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Neurobiol Dis. 2007 Jun;26(3):512-20. Epub 2007 Jan 27.

Testicular degeneration in Huntington disease.

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Department of Medical Genetics, Centre for Molecular Medicine and Therapeutics, Child and Family Research Institute, University of British Columbia, 950 West 28th Ave., Vancouver, BC, Canada V5Z 4H4.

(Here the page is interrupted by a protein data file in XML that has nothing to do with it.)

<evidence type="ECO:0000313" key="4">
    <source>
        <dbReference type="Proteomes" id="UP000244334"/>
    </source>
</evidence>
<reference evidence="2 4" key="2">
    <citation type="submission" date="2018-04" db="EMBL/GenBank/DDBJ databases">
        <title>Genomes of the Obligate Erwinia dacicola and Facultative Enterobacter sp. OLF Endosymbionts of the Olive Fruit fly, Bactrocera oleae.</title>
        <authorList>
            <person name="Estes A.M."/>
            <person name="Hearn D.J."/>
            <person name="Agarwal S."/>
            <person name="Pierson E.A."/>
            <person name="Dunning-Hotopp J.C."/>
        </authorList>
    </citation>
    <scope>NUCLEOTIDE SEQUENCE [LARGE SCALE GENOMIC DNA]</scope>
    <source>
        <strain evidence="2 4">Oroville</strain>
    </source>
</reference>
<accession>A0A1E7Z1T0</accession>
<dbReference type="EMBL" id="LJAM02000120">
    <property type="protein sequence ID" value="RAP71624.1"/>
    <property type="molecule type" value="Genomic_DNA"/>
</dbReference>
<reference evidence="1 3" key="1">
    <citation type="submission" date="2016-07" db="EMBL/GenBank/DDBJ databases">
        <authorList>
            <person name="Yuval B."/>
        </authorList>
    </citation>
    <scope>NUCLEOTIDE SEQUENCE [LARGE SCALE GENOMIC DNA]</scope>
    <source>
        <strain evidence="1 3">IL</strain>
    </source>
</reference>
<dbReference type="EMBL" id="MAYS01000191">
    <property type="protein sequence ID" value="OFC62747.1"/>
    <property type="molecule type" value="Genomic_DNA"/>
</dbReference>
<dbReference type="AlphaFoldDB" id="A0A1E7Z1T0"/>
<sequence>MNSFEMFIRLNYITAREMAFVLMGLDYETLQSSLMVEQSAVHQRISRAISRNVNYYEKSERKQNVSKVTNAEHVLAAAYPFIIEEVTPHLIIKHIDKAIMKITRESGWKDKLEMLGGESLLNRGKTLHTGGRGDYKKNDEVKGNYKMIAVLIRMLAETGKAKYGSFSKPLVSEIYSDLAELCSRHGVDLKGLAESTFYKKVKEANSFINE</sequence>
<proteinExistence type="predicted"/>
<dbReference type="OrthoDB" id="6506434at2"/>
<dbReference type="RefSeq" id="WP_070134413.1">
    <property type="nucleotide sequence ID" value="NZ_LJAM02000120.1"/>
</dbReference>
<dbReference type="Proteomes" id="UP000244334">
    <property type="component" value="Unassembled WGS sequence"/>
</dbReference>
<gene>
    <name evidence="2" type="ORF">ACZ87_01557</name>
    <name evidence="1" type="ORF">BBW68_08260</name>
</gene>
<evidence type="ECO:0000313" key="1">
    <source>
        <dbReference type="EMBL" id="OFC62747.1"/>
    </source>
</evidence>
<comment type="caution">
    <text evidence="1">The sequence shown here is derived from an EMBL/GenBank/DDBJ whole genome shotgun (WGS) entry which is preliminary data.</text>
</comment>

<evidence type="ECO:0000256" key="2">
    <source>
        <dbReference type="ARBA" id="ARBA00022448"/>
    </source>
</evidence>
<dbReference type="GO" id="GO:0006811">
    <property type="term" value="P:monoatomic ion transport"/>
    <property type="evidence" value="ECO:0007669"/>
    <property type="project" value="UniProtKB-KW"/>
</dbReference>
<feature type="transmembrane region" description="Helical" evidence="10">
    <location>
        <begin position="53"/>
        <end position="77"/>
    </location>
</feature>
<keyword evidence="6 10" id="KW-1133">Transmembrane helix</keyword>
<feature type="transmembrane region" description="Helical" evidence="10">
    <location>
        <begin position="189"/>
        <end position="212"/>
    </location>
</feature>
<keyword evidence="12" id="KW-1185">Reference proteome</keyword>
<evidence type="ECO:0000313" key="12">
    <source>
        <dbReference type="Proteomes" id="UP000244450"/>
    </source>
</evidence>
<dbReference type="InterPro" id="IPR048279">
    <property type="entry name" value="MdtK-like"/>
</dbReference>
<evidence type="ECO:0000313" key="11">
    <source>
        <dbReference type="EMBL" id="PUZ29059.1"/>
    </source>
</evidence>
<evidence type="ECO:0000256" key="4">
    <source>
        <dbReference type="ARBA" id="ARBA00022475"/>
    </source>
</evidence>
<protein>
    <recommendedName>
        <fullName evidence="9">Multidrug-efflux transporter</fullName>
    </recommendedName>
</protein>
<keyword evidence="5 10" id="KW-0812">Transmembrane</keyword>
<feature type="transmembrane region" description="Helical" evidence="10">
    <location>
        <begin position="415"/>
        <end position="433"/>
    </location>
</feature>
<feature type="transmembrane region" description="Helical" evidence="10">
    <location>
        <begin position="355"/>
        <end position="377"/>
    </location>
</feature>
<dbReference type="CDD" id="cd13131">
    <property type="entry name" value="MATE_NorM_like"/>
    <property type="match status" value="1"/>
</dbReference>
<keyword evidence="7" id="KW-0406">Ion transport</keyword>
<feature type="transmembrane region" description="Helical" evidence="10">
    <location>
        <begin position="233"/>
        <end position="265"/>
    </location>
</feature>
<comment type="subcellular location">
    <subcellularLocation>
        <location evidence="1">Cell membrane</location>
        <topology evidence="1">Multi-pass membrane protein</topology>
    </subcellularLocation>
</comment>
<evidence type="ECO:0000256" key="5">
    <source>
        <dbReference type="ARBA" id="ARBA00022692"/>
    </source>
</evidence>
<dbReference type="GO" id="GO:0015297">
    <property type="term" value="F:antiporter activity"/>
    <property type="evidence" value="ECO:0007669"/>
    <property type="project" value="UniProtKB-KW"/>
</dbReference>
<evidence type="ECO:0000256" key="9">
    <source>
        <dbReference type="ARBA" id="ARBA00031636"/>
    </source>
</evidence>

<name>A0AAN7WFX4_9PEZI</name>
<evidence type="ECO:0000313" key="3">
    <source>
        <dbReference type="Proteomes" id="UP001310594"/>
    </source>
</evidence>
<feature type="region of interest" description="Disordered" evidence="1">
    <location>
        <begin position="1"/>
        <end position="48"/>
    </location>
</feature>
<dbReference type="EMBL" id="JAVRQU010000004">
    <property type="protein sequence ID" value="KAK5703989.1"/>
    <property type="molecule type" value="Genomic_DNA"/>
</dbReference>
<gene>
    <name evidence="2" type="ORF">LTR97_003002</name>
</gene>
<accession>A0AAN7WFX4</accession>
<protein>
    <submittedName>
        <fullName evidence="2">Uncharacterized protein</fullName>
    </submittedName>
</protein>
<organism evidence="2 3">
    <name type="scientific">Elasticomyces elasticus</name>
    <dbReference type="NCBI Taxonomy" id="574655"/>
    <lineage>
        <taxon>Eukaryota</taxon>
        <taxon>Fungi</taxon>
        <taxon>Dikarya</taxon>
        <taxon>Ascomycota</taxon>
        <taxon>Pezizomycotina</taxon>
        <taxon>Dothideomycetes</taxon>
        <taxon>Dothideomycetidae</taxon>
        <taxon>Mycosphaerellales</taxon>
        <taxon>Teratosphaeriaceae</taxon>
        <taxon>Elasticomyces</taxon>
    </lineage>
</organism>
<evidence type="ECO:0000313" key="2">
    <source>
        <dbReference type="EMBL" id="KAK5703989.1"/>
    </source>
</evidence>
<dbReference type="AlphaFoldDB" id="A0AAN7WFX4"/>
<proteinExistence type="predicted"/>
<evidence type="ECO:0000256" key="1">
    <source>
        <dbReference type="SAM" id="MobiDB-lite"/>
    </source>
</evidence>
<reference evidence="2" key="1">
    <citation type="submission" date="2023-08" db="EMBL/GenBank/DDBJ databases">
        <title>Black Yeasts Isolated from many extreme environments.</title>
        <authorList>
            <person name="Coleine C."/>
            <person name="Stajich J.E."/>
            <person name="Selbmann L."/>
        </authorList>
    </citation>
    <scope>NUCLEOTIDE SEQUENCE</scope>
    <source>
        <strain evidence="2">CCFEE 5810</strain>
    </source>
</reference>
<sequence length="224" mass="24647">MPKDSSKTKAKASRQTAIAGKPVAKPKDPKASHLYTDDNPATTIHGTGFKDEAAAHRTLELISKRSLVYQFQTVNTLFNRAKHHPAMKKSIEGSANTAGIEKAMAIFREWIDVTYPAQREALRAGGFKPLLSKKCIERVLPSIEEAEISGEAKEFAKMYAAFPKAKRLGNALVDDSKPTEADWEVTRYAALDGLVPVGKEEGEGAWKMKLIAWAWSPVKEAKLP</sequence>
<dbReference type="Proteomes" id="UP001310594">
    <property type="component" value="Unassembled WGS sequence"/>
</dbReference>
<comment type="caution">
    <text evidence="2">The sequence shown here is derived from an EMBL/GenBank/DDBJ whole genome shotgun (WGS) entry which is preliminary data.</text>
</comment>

Huntington disease (HD) is an adult onset, neurodegenerative disorder that results from CAG expansion in the HD gene. Recent work has demonstrated testicular degeneration in mouse models of HD and alterations in the hypothalamic-pituitary-gonadal (HPG) axis in HD patients. Here, we show that HD patients have specific testicular pathology with reduced numbers of germ cells and abnormal seminiferous tubule morphology. In the YAC128 mouse model, testicular degeneration develops prior to 12 months of age, but at 12 months, there is no evidence for decreased testosterone levels or loss of GnRH neurons in the hypothalamus. This suggests that testicular pathology results from a direct toxic effect of mutant huntingtin in the testis and is supported by the fact that huntingtin is highly expressed in the affected cell populations in the testis. Understanding the pathogenesis of HD in the testis may reveal common critical pathways which lead to degeneration in both the brain and testis.

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